Utilizing Awareness Into Action Activities is also available for any student groups to use as Affiliate Teen Clubs – where any existing good mental health club, youth leadership, or other groups can promote meaningful dialogue and inclusive cultures in school communities.

Depression education is an upstream, suitable alternative for many schools implementing programs to educate, support, and empower all students, including those struggling with mental health conditions and suicidal ideation.

The curriculum from Erika’s Lighthouse should be seriously considered for meeting a district’s needs for mental health education and suicide prevention. All programming and support through Erika’s Lighthouse are available at no cost.

Engage with Erika’s Lighthouse today by:

  • Creating an always-free Resource Portal account
  • Contacting us at [email protected]
  • Exploring our programs and resources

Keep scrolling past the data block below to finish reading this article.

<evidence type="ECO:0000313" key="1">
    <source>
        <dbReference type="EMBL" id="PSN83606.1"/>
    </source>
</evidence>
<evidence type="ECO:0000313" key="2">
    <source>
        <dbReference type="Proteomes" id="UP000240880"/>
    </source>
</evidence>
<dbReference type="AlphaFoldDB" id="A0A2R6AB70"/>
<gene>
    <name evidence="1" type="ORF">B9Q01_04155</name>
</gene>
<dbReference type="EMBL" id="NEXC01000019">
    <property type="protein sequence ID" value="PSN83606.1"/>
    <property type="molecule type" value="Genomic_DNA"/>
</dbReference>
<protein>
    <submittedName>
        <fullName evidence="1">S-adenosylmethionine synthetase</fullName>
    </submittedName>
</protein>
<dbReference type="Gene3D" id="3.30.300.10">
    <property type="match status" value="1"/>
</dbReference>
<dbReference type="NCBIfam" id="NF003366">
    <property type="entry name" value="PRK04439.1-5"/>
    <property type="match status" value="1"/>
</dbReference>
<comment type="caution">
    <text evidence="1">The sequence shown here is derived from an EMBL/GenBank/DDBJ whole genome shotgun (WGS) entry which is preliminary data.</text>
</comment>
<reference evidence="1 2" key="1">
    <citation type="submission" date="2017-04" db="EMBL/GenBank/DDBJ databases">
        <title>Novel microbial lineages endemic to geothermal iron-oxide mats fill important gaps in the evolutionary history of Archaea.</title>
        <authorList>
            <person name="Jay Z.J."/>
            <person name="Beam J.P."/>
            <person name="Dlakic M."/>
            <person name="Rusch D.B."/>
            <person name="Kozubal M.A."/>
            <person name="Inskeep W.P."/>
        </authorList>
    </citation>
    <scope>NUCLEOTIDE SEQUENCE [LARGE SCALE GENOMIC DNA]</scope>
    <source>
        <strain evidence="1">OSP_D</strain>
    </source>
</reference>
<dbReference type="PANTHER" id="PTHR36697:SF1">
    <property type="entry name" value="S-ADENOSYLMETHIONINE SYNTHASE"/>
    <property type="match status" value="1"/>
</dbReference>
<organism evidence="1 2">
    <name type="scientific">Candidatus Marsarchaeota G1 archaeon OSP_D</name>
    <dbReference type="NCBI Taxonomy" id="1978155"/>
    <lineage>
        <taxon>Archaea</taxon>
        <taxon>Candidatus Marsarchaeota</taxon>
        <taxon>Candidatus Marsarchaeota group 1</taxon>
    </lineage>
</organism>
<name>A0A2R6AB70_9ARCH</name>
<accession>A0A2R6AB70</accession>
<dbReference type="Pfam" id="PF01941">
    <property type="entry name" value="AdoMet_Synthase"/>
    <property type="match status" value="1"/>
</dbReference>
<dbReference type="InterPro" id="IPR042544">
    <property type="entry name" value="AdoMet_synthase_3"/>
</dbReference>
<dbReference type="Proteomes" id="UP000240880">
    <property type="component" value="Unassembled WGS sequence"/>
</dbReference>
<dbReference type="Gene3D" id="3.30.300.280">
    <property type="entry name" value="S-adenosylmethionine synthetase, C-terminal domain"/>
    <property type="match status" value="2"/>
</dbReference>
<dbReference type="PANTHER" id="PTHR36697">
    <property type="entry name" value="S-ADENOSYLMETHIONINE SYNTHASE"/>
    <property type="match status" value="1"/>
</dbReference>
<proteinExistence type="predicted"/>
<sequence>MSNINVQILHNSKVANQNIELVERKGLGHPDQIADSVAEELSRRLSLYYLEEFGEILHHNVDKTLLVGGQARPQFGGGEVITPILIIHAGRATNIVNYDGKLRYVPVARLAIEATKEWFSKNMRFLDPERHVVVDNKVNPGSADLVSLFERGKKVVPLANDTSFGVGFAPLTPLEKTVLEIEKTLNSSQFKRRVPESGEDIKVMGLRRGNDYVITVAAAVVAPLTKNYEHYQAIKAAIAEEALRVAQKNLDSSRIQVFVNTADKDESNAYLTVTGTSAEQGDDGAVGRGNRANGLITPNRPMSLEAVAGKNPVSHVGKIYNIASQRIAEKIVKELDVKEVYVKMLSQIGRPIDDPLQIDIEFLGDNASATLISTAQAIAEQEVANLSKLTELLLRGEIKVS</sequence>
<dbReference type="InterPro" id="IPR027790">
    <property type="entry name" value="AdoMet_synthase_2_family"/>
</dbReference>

Access all the free resources provided by Erika’s Lighthouse at

About The Author

Sean Delaney

Sean Delaney, LSW is a school social worker living and working in Columbus, OH. She holds a Master's degree in Social Work (MSW) from The Ohio State University. She completed her undergraduate degree (BA) in Political Science and Spanish at Wittenberg University in Springfield, OH. Additionally, Sean is a cohort member in the School Mental Health Advanced Practice Program at Loyola University - Chicago and a graduate of the Leadership in Human Services Management Program at The Ohio State University. Her expansive experience includes work across multiple school settings, private practice, work in transitional housing programs for adolescents as well as being actively involved with state and national social work organizations. Sean is currently the Director of Counseling and Wellness at Columbus School for Girls where she specializes in supporting girls and young women in finding their voice, their power and their confidence to navigate this increasingly complex world.